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Wrong David Cousino?

David Cousino


Macon Telegraph

HQ Phone:  (478) 744-4200


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Macon Telegraph

305 Coliseum Dr.

Macon, Georgia,31217

United States

Company Description

The mission of the Macon Economic Development Commission (MEDC) is to attract, sustain and grow primary jobs and investment in Macon and Bibb County. MEDC is a private/public agency funded by the business community through the Greater Macon Chamber of Commerce...more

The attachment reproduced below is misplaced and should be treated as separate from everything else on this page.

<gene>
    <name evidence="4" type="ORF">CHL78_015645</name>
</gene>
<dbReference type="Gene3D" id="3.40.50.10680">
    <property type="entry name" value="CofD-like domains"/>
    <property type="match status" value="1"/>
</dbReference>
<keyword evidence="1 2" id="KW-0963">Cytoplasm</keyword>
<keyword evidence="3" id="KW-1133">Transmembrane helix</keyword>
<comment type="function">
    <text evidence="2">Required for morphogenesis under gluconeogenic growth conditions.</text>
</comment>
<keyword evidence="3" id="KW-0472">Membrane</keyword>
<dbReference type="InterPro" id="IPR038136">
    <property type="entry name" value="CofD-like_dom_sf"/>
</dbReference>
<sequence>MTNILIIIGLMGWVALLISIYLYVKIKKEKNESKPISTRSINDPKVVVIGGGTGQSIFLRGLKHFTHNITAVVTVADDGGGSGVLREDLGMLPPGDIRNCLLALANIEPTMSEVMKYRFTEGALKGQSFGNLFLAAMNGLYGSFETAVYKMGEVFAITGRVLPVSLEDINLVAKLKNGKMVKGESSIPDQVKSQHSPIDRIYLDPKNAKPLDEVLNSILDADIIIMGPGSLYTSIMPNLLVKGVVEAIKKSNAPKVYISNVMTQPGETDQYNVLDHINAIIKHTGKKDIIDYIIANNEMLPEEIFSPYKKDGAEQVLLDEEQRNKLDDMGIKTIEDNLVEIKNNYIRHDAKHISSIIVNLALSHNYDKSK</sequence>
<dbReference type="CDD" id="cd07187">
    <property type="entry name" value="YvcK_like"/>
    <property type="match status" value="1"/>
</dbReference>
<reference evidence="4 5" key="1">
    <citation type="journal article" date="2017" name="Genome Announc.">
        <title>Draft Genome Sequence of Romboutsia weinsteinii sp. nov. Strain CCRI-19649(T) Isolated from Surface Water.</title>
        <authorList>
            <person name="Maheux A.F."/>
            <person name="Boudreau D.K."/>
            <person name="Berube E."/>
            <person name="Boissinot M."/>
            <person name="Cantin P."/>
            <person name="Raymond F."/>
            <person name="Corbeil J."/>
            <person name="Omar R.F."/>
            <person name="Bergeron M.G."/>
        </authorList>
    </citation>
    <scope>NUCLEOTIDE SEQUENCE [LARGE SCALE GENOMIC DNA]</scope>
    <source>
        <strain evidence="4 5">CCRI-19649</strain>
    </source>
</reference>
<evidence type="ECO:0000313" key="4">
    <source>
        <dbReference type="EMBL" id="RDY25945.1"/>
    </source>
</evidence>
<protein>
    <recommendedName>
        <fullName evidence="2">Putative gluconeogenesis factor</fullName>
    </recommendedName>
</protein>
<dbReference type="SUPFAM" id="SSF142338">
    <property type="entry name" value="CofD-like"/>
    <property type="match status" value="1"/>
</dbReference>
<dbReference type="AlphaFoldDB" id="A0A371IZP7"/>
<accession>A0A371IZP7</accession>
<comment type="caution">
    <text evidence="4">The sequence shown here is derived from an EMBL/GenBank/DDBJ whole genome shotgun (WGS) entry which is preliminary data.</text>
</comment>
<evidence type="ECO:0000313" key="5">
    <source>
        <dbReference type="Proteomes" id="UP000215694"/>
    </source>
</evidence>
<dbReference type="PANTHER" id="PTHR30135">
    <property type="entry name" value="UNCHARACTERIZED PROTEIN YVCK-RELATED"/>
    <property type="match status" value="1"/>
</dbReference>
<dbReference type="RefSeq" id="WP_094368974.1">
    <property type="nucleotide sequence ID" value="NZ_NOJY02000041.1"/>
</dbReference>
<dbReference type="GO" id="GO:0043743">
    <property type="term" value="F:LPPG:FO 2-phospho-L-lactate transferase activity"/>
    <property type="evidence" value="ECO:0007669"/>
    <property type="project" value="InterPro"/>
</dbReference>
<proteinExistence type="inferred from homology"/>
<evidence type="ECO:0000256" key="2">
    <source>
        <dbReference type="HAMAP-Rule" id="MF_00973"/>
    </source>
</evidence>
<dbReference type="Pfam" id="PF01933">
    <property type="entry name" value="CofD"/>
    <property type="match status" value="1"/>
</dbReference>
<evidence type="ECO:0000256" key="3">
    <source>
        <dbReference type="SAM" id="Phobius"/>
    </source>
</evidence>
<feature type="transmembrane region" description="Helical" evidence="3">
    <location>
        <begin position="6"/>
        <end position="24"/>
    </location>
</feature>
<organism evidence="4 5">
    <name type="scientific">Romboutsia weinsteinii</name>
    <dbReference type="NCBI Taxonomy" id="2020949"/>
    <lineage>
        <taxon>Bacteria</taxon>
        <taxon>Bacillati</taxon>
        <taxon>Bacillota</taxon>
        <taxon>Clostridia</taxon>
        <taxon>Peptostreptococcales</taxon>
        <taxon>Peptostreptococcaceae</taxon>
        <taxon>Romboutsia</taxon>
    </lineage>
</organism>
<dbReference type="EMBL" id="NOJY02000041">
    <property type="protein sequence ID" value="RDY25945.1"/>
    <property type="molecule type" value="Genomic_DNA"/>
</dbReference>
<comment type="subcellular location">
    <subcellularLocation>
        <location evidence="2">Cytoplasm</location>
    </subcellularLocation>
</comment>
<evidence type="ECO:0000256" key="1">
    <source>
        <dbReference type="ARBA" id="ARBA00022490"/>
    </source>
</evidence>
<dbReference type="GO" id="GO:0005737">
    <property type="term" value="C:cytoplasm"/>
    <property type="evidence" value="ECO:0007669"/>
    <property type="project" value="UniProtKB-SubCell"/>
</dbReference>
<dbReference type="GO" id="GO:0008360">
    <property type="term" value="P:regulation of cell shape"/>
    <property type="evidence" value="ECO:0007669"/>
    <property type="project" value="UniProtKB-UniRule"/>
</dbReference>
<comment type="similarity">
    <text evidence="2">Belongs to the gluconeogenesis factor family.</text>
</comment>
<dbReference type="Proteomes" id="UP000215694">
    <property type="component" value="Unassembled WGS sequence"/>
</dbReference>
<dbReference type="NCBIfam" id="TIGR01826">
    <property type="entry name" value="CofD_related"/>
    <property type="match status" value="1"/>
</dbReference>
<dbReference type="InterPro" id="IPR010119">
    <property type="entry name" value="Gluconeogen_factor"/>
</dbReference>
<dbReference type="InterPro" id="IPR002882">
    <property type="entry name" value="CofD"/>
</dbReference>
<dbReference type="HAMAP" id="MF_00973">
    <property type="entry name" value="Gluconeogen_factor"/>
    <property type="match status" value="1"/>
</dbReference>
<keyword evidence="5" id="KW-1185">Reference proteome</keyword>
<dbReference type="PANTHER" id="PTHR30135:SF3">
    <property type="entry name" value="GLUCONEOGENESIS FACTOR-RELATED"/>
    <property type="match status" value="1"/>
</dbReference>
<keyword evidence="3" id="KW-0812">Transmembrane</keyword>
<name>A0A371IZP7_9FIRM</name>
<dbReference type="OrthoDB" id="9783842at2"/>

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The former Republican nominee for Macon Mayor, David Cousino told 13WMAZ he plans to run for Chairman of Bibb County Commission.

David Cousino